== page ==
My favourite thing about sending a letter is the fun you can have. You can send something beautiful (such as Oh Comely Magazine’s swapbox project from 2013). You can make a cd. Illustrate a picture. Make something small. Or large. My mum once sent me an entire chocolate crunch cake in a jiffy bag. correspondenceIt was both impressive and delicious. It made my week. I still talk about it. (I mean, come on).

When I decided to embrace slow correspondence, I found it hard to think of what to write. I’d become so used to sharing my life in minute detail through social media over many years. What was left to say? What could I write that somebody didn’t already know about me? I had all the time and all the space in the world. I wasn’t restricted by a character limit. My eyes weren’t staring at the glow of my mac screen. It’s real, it’s organic, it’s connection across a distance, but when writing, the distance is somehow more real. I imagined my letter, winging its way over the miles. What was important enough for it to contain? Would it bring smiles or indifference?

I’ve tried over the years to start to write more to people. I’ve even been asked if I was feeling okay, told that it was a ‘funny phase’. Online interaction has become so commonplace that for some people it was just, well, bizarre to receive a real letter. Thankfully though, since then, everyone has been extra happy to receive a ‘proper’ letter.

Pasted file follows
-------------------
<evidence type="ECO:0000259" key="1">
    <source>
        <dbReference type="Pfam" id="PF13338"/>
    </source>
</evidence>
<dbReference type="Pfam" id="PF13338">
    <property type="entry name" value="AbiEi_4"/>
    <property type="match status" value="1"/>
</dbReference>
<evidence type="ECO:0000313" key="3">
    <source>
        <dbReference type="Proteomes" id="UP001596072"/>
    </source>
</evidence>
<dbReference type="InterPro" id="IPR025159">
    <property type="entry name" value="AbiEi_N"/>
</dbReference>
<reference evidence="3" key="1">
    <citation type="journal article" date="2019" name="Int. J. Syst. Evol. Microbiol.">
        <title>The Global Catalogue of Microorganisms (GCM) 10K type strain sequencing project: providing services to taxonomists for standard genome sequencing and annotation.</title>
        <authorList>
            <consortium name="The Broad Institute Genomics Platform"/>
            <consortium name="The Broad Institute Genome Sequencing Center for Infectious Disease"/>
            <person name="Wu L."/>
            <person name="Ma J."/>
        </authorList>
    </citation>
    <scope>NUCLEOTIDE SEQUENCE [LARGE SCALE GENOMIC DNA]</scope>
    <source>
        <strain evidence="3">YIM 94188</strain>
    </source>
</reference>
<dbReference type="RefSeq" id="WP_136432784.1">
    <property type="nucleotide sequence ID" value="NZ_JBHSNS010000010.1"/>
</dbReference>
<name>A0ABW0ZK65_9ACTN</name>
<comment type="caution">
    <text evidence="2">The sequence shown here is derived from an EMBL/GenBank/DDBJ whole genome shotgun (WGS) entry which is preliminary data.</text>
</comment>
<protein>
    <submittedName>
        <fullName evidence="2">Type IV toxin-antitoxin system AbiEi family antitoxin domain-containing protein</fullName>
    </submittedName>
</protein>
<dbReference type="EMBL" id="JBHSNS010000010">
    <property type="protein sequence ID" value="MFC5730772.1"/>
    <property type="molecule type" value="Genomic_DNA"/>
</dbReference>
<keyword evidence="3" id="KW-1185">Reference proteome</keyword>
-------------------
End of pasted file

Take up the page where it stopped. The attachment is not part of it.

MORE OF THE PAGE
Correspondence and minimalism

What’s the more minimal way of communicating? Is it by computer or smartphone-meaning you only need one item of tech (and it can be an iPad or a Macbook if you’re a flash minimalist)? Or is it the humble paper and pen and envelope? 3 whole items needed, plus a stamp?
I rightly or not, believe the old-fashioned way is more minimal. I truly believe that the onslaught of information is overwhelming in the digital age. It might only need one tablet, but the sheer amount of tweets and posts and photos make the digital way, for me, way too impersonal. I’m not one for counting items. I prefer to think of the intentionality behind it.

Writing, physically writing, with a beautiful pen and lovely paper, is more intentional. It’s easier to be mindful of what you are creating. Easier to think and really feel the words you craft. You can get lost in the moment, feeling the pen between your fingers, the soft brush of the paper beneath your hand. Smell the ink. Dust off any residual carbon from pencil marks.

A letter can take hours, or it can take days. It’s personal to you. Think about what to include. It doesn’t matter if it’s a short paragraph or a 6-page epic. I can guarantee that the person receiving it will be pleasantly surprised.

Slow down. Communication is not always better at lightning speed. The rise of ‘slow journalism’ is showing more and more people want a real analysis, a new angle, a real perspective on what is happening, not just in the news, but afterwards and in everyday lives.

Bring back some thought and depth to interactions. Remember, really remember, people’s special days. Make ‘making an effort’ the norm. Increase the value of your interactions.

It shouldn’t be an effort to make an effort.


What’s the best thing you’ve received in the post? When did you last receive a proper letter? Let me know in the comments below!